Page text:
As a result, client who happened to get SERVER1 as a DFS referral talked to SERVER2 instead, which reject the request as the client principal name was incorrect, ie. not SERVER2, but SERVER1.

Turning of SERVER2 resolved this issue.

Lesson learned:

  • Never reuse an IP address to build 2 servers successively, esp. not DFS root replicas.
  • When turning off infrastructure server, ensure that their WINS & DNS entries are released in a timely manner.
 
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Posted by on March 10, 2007 in Windows

 

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Target account name is incorrect… when trying to map DFS shares

This was one of the problems I worked on 1 years ago…

Problem:

When some users logon to their workstation, they receive the error “Logon Failure: The target account name is incorrect” when trying to map to any shares in \\<domain>\dfsroot. As such, non of their network drives were mapped.

For some workstations, they could still map to the network drives after logon manually, but for some they received the same errors when trying to map manually. For some workstations, a secure channel reset to another DC and a reboot seems to work.

The eventlogs on the clients contains the following:

Event ID: 3034
Type: Warning
Source: MRxSmb
Description:
The redirector was unable to initialize security context or query context attributes.

Error code
0000: 00080000 00560002 00000000 80000bda
0010: 00000000 80090322 00000000 00000000
0020: 00000000 00000000 0000046c 80090322

The KB seems to point to the reason for it: http://support.microsoft.com/default.aspx?scid=kb;en-us;263208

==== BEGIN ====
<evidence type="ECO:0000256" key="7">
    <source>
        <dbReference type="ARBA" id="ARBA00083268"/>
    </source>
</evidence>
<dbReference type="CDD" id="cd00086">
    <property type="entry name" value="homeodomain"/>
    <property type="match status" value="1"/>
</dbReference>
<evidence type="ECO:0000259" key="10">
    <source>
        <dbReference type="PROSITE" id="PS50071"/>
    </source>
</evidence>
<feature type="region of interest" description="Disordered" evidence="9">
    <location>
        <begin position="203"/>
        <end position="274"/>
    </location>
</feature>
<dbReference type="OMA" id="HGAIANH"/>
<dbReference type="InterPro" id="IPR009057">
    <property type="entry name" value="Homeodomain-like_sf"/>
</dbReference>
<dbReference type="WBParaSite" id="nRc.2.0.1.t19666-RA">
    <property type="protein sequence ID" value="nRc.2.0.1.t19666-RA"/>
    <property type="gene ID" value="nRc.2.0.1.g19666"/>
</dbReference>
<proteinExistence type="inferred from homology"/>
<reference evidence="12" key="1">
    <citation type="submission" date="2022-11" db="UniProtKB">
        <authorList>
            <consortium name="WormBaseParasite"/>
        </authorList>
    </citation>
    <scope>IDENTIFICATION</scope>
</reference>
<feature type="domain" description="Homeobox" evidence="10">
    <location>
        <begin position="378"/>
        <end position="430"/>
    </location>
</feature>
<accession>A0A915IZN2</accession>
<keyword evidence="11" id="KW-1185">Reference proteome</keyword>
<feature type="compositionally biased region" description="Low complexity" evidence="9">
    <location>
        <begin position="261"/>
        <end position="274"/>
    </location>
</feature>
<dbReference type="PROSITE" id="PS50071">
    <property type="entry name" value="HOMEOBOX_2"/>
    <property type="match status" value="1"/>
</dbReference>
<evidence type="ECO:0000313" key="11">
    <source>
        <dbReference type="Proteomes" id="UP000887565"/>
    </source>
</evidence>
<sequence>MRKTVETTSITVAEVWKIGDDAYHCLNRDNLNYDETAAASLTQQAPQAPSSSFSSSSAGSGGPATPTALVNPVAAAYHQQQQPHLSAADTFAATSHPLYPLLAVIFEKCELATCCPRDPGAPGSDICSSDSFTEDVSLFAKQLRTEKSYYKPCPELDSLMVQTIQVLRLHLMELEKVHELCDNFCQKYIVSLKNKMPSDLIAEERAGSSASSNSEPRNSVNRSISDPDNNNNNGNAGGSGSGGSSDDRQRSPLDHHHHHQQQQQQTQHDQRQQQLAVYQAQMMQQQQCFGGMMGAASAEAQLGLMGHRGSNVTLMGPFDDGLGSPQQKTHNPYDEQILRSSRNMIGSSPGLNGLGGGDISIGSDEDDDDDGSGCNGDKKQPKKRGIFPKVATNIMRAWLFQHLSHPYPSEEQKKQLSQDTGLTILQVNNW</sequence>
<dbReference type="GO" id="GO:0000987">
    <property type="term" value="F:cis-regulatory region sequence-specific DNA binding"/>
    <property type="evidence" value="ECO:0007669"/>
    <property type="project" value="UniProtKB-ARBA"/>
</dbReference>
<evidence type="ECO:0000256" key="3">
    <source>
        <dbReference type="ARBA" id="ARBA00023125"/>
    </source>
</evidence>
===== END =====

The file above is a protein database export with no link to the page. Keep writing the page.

Diagnosis and Resolution:

From a network monitor capture, it seems like the clients were referring to Server1 for DFS referral, but the IP address resolved to Server2 which is not a DFS replica, which rejected their request. Turning off Server2, seems to have resolved the issue, as client referred to an alternative DFS working replica instead.

The problem started when one of our team member built Server1 and added it as a DFS replica in our dfsroot. It was then turned off as its not in use yet. The SAME IP address was then used to build Server2. Server2 is not a DFS replica.

When client does a dfs referral for dfsroot, some of them got referred to Server1. Also the WINS entry of Server1 was still alive and not expired nor tomestoned. Thus, Server1 name was resolved to the IP address that was held by Server2 and hence the clients tried to make dfs referrals with Server2, which rejected the rejected the request. As a result, users could not map drives via our dfsroot.

 
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Posted by on October 10, 2006 in Windows